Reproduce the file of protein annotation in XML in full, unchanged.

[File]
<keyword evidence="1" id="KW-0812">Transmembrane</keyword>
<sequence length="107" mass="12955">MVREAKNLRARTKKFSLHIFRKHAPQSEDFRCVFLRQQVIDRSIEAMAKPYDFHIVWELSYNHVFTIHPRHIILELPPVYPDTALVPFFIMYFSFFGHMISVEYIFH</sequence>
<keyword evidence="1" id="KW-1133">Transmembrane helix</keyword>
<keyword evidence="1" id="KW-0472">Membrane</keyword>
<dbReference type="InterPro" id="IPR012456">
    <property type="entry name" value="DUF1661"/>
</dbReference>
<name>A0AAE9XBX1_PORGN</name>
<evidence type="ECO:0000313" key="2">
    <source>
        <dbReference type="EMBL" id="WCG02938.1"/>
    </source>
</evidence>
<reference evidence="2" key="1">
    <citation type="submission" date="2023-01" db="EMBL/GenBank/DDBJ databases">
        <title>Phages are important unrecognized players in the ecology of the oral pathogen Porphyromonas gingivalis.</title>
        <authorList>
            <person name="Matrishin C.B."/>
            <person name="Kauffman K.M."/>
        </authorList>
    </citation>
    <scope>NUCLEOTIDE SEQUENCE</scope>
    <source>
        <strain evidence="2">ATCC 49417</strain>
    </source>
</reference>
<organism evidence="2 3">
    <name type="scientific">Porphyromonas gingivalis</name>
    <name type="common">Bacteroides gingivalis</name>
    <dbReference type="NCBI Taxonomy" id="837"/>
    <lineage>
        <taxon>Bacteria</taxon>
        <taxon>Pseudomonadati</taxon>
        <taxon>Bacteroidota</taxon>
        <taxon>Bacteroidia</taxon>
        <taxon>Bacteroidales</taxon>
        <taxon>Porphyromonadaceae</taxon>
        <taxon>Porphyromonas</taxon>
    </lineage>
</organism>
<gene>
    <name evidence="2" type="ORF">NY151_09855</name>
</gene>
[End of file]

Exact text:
<keyword evidence="1" id="KW-0812">Transmembrane</keyword>
<sequence length="107" mass="12955">MVREAKNLRARTKKFSLHIFRKHAPQSEDFRCVFLRQQVIDRSIEAMAKPYDFHIVWELSYNHVFTIHPRHIILELPPVYPDTALVPFFIMYFSFFGHMISVEYIFH</sequence>
<keyword evidence="1" id="KW-1133">Transmembrane helix</keyword>
<keyword evidence="1" id="KW-0472">Membrane</keyword>
<dbReference type="InterPro" id="IPR012456">
    <property type="entry name" value="DUF1661"/>
</dbReference>
<name>A0AAE9XBX1_PORGN</name>
<evidence type="ECO:0000313" key="2">
    <source>
        <dbReference type="EMBL" id="WCG02938.1"/>
    </source>
</evidence>
<reference evidence="2" key="1">
    <citation type="submission" date="2023-01" db="EMBL/GenBank/DDBJ databases">
        <title>Phages are important unrecognized players in the ecology of the oral pathogen Porphyromonas gingivalis.</title>
        <authorList>
            <person name="Matrishin C.B."/>
            <person name="Kauffman K.M."/>
        </authorList>
    </citation>
    <scope>NUCLEOTIDE SEQUENCE</scope>
    <source>
        <strain evidence="2">ATCC 49417</strain>
    </source>
</reference>
<organism evidence="2 3">
    <name type="scientific">Porphyromonas gingivalis</name>
    <name type="common">Bacteroides gingivalis</name>
    <dbReference type="NCBI Taxonomy" id="837"/>
    <lineage>
        <taxon>Bacteria</taxon>
        <taxon>Pseudomonadati</taxon>
        <taxon>Bacteroidota</taxon>
        <taxon>Bacteroidia</taxon>
        <taxon>Bacteroidales</taxon>
        <taxon>Porphyromonadaceae</taxon>
        <taxon>Porphyromonas</taxon>
    </lineage>
</organism>
<gene>
    <name evidence="2" type="ORF">NY151_09855</name>
</gene>